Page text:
Wish List

Back in the Nav, I could go over to the PX there in Pearl Harbor and buy music almost as cheaply and easily as I could buy beer.

A buck-fifty for a single album.

Two bucks for a double-vinyl deal.

Budweiser six-point (almost double the strength of my high-school 3.2 Coors) sold for two dollars a case.

With, say, six dollars in my pocket and a bunch of albums on which I really, really liked at least one song, six-factorial began to describe the choices before me. Hard, hard choices among all sorts of immediate gratification versus long-term enjoyment.

Now, with iTunes, the technological saint I discovered only in late 2011, I’m approaching satiety. Fifteen-hundred-plus favorite songs ought to last a man my age the rest of his beer-drinking life.

But I’m still listening to the new stuff (Americana, rock, blues, red-dirt country), relishing re-releases with new mastering, and buying individual songs with some sympathy, some discretion, and some accumulated taste.

Hope you find something to like below.

Austin Allsup
Sink or Swim
Gravelly Austin reminds us that “lonely ain’t no way to be,” big drums and chiming guitars up behind in songs that break just like a heart.  Young Austin comes by his chops naturally: dad Tommy A. played lead guitar for Buddy Holly. Yep, the old gentleman flipped that coin up there in Iowa the night Richie Valens won the toss and lost his life.

Tom’s kid knows whereof he sings.  And off this 2011 album, I’m buying “It’s True,” “Lonely,” and “Out on the Wind,” for certain. Considering “It’s True” and “If You Want It That Much.”

Also, please forgive Austin for listing among his influences some guy named “Otis Retting.”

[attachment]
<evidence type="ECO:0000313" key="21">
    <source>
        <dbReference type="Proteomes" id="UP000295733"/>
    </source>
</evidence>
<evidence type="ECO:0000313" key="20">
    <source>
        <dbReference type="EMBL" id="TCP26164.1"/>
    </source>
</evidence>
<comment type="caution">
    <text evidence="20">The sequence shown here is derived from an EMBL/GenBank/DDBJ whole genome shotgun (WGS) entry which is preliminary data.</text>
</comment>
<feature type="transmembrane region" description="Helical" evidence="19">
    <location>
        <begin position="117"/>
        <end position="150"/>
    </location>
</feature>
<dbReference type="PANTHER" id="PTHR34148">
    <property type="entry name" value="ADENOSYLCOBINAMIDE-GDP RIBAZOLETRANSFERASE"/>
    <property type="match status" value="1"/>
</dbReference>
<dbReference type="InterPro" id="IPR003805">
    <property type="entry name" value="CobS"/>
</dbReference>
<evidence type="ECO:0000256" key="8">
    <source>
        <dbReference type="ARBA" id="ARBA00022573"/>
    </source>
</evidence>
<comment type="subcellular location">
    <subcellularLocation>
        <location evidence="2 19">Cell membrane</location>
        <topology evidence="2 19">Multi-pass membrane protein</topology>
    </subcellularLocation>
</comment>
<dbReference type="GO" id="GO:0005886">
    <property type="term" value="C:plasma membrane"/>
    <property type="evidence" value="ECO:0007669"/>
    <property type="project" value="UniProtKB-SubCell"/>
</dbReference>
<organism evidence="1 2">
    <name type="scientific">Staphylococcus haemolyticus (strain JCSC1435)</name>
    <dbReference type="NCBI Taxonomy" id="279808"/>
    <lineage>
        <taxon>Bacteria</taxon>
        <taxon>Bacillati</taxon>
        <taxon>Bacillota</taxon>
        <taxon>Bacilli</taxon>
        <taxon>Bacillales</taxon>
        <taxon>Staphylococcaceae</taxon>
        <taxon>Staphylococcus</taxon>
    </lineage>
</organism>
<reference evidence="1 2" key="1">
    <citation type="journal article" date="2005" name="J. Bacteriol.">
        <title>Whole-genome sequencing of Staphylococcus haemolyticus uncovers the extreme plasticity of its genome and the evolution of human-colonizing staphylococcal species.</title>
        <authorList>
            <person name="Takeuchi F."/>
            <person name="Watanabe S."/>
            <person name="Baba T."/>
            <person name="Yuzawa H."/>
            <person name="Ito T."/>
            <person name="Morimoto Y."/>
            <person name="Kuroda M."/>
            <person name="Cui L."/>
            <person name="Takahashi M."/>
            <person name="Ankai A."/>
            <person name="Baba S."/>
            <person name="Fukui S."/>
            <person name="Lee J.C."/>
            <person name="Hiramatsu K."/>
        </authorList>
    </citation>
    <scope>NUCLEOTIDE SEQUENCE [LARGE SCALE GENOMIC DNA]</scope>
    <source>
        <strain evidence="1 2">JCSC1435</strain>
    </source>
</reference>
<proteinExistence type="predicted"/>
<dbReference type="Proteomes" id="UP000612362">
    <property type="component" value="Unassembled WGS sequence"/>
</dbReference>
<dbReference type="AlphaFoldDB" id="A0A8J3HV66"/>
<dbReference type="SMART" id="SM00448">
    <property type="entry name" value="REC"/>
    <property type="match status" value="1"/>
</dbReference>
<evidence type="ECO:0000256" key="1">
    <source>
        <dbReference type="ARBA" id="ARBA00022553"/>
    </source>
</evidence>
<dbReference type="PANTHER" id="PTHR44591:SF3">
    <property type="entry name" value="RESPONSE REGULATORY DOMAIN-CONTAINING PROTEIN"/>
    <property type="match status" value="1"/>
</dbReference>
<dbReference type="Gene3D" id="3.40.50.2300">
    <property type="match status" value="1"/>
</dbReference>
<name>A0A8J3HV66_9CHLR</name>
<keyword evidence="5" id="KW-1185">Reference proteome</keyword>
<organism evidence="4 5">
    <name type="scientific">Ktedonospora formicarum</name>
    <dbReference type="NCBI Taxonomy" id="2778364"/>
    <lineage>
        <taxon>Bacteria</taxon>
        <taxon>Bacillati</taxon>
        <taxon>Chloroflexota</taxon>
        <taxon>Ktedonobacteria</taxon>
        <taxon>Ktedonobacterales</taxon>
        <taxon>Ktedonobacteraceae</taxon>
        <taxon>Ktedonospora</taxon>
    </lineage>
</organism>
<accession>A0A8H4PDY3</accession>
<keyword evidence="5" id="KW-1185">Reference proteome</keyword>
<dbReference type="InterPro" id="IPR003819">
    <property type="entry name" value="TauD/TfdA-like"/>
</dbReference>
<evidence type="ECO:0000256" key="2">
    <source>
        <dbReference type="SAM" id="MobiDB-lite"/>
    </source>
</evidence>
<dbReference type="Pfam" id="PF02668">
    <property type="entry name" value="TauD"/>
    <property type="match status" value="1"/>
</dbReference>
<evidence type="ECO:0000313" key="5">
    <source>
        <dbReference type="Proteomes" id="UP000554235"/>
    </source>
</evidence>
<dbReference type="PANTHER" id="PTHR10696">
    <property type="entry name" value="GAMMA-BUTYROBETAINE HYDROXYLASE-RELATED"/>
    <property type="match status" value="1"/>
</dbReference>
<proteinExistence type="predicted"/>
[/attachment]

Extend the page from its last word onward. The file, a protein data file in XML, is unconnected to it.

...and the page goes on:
The SteelDrivers
“Where Rainbows Never Die.”  Where rainbows never die. Isn’t that a sweet thought, someplace forever receptive to gently refracted light large as the sky? The second sure-buy off this album brings us all bathetic to “Good Corn Liquor,” but once past the title nothing at all ridiculous about its insistent toe-tapping. If ever a fiddle  knew when to kick it on in, it’s here.

You railroad types will buy the CD just for its cover art.

Honor By August
On Our Own
The odd lyricism of the band’s name brought me to this five-song collection. The eponymous “On Our Own” might be a keeper, but a third listening to the sample on My Wish List is giving me second thoughts.

Hold on just a minute here. I can do better while you’re making up your mind about the boys on the bus. (See the b&w photo of the cover.)

Nathan Hamilton
Six Black Birds
That Nathan the cynic knows that “even the sweetest of saints show their teeth sometimes.”  From “Teeth,” the first song for your consideration here.

Well, they’ll cram your nose with cocaine,
And they’ll pack your head with lies.
And with every taste of bitterness
A piece of sweetness dies.

And they’ll cover you with their roses,
And they’ll fill your cup with wine.
While they’re offering you riches,
They’ll be stealing your ass blind.

Armed now with this world-weary wisdom, I think you should listen to “Green and Gold” and “The Cut.” And remember, that Nathan the marketer puts some time between his CD releases, so a full-album purchase might make some sense.

Cody Canada and the Departed
Hold your ears, Mom; CC drops an F-boom not ten seconds into “Comin to Me,” Cody no friend to apostrophes in the first of my definite buys. “Easy” also, with its bloody knuckles and a woman to love.

Cross Canadian Ragweed fans will be thrilled to know that our buddy Canada has found another notch on the old reverb. So sit there and shake while you listen to “Great Big Nothin” and “Inbetweener,” a hint of B3 underneath the latter.

Miles from Nowhere
Miles from Nowhere
Among that shameful number above, the nearly two thousand songs in my library, there lurk bands with some Nashvillean sameness about them. Unavoidably, I suppose, as every little town in Texas puts forward its homegrown bar band of the moment. So the two songs recommended from MfN by MfN – “Nice” and “November” – twang together with worthy echoes of The Britt Lloyd Band, The Ryan Bales Band, The Scott Wiggins Band, The Tyler McCumber Band, and on. And on.

 More than enough for now, but kindly check back soon. Houston Marchman just demands some ink.